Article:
Responsibilities of the Complainant
A complainant is not required to attend a hearing, however the board may dismiss a case if they feel there is insufficient information to determine an outcome without the complainant appearing. The complainant must be truthful. The complainant is subject to referral to the Formal Conduct Process if they knowingly lie to the board.
Rights of the Complainant
In addition to the rights and responsibilities in conduct meetings and hearings listed for complainants in the formal conduct process section, complainants in CRB hearings have the following rights:
- The complainant shall be provided with a copy of any statement submitted to the community review board by the respondent.
- The complainant has the right to know the date of the hearing at least five (5) business days before the hearing.
- The complainant has the right to request a postponement, which may be granted for reasonable cause by the CRB advisor or dean of students office, providing they notify the CRB advisor at least 36 hours in advance of the scheduled hearing. The request for postponement must be put in writing to the CRB advisor.
- The complainant may provide compelling reasons to challenge the participation of any board member; the decision shall be made by the board hearing the case in consultation with the CRB advisor.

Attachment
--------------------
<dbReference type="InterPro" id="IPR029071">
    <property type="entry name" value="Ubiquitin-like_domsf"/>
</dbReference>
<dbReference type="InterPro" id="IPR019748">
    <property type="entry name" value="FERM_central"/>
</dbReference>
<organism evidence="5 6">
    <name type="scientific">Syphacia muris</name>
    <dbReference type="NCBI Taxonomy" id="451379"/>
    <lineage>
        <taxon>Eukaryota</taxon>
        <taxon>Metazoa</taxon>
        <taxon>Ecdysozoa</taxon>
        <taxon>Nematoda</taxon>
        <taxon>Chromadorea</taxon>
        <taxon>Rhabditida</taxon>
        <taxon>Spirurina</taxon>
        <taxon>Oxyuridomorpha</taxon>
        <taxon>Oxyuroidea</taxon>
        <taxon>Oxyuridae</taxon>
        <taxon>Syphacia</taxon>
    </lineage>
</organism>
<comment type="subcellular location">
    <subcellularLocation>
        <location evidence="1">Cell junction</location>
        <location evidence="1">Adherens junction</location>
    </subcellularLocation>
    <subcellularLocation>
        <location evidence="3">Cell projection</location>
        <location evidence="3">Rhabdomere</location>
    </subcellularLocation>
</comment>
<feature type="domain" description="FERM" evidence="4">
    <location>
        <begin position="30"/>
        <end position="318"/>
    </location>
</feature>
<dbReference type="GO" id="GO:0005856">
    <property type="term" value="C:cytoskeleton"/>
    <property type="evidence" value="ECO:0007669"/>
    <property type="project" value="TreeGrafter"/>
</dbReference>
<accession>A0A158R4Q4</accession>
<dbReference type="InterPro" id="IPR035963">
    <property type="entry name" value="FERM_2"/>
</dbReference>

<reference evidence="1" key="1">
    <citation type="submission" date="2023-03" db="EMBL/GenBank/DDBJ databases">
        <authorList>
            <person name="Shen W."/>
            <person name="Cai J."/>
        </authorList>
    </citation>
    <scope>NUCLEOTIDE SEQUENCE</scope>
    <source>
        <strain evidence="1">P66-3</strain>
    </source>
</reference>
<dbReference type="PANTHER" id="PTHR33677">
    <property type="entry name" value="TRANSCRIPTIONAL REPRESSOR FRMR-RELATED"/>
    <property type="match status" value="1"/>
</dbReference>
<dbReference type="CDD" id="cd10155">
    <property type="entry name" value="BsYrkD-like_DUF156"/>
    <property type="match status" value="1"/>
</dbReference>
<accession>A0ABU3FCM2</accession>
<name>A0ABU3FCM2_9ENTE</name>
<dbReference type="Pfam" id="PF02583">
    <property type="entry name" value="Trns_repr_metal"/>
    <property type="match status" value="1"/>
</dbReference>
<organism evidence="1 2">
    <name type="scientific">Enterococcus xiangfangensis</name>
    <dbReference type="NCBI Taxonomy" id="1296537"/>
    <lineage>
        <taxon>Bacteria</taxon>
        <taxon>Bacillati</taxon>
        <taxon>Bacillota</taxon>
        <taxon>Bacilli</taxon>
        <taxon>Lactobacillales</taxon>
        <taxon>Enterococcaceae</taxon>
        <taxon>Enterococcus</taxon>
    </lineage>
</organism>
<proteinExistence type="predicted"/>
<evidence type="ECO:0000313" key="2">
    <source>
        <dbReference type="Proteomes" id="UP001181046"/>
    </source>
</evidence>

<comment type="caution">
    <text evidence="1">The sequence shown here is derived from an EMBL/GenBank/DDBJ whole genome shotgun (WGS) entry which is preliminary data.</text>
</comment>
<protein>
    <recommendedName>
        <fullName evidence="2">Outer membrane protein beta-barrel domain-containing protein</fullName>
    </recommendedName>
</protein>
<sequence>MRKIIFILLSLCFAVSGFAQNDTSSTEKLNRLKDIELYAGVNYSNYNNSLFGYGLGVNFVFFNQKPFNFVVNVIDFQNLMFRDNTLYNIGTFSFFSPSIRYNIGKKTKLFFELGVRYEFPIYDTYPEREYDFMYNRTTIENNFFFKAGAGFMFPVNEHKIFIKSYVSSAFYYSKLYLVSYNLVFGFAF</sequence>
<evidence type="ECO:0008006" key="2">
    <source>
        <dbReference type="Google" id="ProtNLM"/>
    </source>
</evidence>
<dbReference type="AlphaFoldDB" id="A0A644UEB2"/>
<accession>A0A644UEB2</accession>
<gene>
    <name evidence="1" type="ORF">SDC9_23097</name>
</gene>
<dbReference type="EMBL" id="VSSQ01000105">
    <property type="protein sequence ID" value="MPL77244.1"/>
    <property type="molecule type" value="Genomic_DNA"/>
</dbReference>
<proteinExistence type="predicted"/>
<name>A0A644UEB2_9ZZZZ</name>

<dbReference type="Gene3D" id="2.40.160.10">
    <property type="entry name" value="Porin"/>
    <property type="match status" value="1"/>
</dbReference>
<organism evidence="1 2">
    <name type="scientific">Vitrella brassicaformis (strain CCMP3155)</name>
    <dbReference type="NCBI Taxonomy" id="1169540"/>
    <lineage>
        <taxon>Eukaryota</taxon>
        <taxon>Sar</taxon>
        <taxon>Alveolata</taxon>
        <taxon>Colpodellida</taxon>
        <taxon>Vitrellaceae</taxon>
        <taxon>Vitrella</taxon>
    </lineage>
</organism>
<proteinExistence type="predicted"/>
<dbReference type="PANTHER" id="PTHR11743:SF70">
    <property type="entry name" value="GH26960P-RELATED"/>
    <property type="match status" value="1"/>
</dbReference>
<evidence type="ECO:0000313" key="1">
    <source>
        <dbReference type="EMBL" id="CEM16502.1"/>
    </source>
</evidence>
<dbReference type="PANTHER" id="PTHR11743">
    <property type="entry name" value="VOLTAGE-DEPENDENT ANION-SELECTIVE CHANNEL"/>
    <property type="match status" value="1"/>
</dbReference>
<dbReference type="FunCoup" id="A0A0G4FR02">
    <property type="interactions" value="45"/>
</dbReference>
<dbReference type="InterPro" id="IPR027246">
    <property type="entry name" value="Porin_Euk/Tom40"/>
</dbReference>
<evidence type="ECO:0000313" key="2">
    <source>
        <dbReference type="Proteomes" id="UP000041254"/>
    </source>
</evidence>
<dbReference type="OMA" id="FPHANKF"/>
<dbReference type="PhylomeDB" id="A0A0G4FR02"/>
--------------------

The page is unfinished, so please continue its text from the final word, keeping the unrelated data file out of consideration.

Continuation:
- The complainant may choose not to answer questions posed by the respondent or members of the community review board.
- The complainant has the right to ask questions of the board, respondent, and witnesses (both their witnesses and the complainant's witnesses). All questions must be directed through the board.
- The complainant shall be allowed to present witnesses, including one character reference, on their own behalf and to be accompanied by a supporter of their own choice. The supporter shall be a current faculty, staff, or student member of the Hampshire College community.
- The complainant in any conduct hearing/meeting shall have the right to appeal, as explained in the appeals section.
The board shall not permit the consideration of statements by witnesses not available for questioning, but this may be waived for good cause if the board hearing the case, by majority vote, determines that admission of such a statement enables of a thorough review of the matter, allows the case to be adjudicated in a fair and equitable manner, and will not cause undue prejudice to either party.